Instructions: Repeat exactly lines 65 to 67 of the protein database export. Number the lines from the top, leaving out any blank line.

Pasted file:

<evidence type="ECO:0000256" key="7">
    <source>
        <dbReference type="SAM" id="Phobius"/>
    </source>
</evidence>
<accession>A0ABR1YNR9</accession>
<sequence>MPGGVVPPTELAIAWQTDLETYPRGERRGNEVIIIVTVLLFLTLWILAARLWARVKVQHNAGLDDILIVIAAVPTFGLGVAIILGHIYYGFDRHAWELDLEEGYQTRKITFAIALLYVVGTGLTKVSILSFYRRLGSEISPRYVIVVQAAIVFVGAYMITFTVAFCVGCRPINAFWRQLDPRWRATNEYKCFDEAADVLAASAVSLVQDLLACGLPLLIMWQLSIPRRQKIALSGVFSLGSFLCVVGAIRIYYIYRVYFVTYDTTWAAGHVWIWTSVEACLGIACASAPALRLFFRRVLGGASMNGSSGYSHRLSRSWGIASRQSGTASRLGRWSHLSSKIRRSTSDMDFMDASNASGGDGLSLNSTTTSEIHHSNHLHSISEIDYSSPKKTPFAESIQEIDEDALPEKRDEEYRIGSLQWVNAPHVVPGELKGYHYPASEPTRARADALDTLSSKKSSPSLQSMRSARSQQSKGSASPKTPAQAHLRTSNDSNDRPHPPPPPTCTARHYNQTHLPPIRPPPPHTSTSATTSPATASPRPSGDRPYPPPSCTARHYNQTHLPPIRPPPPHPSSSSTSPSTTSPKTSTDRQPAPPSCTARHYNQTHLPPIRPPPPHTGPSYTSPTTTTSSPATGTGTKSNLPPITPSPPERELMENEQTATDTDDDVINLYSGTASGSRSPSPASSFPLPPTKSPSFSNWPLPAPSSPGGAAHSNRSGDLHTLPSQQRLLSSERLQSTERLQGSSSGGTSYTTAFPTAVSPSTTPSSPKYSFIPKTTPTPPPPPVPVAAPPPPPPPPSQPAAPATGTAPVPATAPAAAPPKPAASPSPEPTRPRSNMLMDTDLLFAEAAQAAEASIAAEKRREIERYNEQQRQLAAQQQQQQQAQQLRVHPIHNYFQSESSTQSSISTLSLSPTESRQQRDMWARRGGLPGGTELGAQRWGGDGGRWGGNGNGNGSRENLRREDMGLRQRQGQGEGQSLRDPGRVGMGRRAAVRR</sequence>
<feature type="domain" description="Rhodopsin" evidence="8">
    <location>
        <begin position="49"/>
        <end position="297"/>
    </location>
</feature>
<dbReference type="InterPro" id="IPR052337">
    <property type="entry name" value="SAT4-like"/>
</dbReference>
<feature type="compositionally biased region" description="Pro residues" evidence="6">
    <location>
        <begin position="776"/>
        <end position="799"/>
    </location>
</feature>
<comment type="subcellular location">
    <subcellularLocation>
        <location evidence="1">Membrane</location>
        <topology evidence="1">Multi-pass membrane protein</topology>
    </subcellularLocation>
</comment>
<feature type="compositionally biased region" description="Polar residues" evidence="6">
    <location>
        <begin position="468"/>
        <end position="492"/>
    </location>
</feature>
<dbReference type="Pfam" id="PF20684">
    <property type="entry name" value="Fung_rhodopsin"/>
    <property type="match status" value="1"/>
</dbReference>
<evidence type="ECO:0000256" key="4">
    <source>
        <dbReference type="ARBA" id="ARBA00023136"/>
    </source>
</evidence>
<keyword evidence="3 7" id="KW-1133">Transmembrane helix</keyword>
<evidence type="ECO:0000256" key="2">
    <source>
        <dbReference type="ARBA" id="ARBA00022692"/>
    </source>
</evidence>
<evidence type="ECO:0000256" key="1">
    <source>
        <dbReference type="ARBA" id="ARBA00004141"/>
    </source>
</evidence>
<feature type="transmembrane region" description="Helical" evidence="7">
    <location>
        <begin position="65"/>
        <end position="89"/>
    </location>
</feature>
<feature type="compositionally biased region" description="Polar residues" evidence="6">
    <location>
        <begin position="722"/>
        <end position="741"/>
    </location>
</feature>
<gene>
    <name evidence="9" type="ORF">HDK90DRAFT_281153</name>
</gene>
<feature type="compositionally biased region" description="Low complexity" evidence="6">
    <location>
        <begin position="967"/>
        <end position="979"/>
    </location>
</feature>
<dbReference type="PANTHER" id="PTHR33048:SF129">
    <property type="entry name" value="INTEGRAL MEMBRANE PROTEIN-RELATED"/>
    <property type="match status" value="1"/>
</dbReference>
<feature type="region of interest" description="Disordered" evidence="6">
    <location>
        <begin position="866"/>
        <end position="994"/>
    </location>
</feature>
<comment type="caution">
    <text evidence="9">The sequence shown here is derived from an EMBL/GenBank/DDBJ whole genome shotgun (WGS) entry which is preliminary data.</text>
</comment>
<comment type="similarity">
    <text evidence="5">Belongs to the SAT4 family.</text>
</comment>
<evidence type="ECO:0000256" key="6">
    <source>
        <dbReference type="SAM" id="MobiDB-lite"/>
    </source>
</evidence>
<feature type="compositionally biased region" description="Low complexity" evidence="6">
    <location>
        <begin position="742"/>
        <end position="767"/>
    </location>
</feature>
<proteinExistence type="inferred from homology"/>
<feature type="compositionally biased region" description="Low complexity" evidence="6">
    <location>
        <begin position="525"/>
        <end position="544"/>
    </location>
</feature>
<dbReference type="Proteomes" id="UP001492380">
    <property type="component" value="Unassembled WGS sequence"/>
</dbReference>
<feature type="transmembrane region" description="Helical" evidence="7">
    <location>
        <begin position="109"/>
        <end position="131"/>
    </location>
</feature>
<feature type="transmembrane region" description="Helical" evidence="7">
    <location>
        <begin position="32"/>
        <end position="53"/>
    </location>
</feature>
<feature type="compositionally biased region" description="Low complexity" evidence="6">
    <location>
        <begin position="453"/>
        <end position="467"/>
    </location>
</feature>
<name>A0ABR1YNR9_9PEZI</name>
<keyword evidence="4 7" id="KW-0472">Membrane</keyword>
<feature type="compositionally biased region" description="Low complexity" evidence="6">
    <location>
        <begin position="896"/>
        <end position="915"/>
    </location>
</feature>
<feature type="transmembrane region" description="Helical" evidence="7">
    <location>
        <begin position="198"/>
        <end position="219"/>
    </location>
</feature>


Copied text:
    </location>
</feature>
<gene>